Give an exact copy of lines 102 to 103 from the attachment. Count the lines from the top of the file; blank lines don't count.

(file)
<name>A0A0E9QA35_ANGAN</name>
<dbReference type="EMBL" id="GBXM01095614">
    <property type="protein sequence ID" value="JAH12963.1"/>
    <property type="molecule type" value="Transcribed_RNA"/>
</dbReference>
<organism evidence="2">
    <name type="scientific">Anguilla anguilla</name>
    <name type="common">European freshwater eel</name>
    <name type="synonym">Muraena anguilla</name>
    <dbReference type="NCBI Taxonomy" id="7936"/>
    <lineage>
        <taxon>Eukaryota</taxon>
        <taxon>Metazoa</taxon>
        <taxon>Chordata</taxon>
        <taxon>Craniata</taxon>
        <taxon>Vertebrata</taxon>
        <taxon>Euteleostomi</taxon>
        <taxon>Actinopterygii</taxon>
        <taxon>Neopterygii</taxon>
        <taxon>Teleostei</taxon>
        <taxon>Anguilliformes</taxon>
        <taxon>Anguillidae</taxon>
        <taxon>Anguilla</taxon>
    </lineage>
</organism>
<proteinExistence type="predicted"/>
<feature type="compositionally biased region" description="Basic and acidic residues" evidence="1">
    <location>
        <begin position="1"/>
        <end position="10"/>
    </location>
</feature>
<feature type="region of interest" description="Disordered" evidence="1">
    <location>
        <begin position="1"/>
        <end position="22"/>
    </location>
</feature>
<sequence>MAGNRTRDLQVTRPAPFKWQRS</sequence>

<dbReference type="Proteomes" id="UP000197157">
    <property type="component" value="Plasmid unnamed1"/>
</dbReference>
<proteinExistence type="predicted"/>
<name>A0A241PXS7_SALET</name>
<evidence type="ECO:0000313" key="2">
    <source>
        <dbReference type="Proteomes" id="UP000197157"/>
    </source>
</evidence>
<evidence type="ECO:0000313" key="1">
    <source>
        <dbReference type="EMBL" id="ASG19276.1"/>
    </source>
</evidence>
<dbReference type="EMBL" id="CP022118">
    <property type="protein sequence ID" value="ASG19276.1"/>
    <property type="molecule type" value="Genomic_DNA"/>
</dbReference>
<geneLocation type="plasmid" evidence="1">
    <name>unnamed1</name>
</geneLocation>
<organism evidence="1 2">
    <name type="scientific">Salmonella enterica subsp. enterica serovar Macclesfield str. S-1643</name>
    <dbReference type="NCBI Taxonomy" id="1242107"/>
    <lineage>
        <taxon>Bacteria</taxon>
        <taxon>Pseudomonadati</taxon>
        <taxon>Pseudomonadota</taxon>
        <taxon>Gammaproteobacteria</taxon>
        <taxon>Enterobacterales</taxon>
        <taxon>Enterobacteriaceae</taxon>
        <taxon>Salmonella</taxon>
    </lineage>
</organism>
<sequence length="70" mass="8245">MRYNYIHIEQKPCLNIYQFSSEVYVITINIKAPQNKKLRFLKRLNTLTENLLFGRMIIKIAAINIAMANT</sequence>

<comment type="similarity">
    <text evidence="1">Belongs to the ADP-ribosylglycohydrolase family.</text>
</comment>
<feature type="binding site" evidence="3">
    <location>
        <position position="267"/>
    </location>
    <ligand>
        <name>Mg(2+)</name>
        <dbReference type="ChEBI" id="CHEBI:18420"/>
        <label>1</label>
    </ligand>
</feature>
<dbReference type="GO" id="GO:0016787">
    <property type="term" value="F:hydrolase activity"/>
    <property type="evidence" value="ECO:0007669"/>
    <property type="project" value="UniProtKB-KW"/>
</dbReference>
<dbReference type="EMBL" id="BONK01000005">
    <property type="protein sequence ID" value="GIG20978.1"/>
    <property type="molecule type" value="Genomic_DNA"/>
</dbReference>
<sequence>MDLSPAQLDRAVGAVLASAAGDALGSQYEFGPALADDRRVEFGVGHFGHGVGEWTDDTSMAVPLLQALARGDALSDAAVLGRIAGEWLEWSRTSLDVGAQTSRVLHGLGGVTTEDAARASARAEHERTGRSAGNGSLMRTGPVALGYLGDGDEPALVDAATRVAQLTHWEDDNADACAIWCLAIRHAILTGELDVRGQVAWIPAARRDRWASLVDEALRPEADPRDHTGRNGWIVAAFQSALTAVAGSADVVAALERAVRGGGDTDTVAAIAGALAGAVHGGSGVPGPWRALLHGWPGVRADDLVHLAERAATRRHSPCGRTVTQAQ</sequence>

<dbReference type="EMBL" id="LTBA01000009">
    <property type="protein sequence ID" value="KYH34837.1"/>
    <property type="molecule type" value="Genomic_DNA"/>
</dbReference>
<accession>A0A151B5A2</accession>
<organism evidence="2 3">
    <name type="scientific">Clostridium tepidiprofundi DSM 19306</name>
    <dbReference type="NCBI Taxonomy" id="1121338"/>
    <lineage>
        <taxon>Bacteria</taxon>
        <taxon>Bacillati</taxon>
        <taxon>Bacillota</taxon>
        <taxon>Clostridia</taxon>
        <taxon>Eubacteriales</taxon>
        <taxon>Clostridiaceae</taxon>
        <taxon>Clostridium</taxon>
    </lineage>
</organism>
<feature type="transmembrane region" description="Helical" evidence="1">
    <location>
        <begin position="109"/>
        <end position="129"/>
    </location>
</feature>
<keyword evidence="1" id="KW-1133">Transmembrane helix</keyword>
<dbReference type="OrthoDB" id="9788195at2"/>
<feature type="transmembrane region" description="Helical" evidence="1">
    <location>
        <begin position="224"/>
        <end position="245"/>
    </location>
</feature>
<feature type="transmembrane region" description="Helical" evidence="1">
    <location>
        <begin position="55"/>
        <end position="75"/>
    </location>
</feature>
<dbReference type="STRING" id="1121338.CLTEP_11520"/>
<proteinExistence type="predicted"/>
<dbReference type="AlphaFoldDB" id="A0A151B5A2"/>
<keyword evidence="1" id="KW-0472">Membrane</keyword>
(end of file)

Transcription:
</dbReference>
<accession>A0A151B5A2</accession>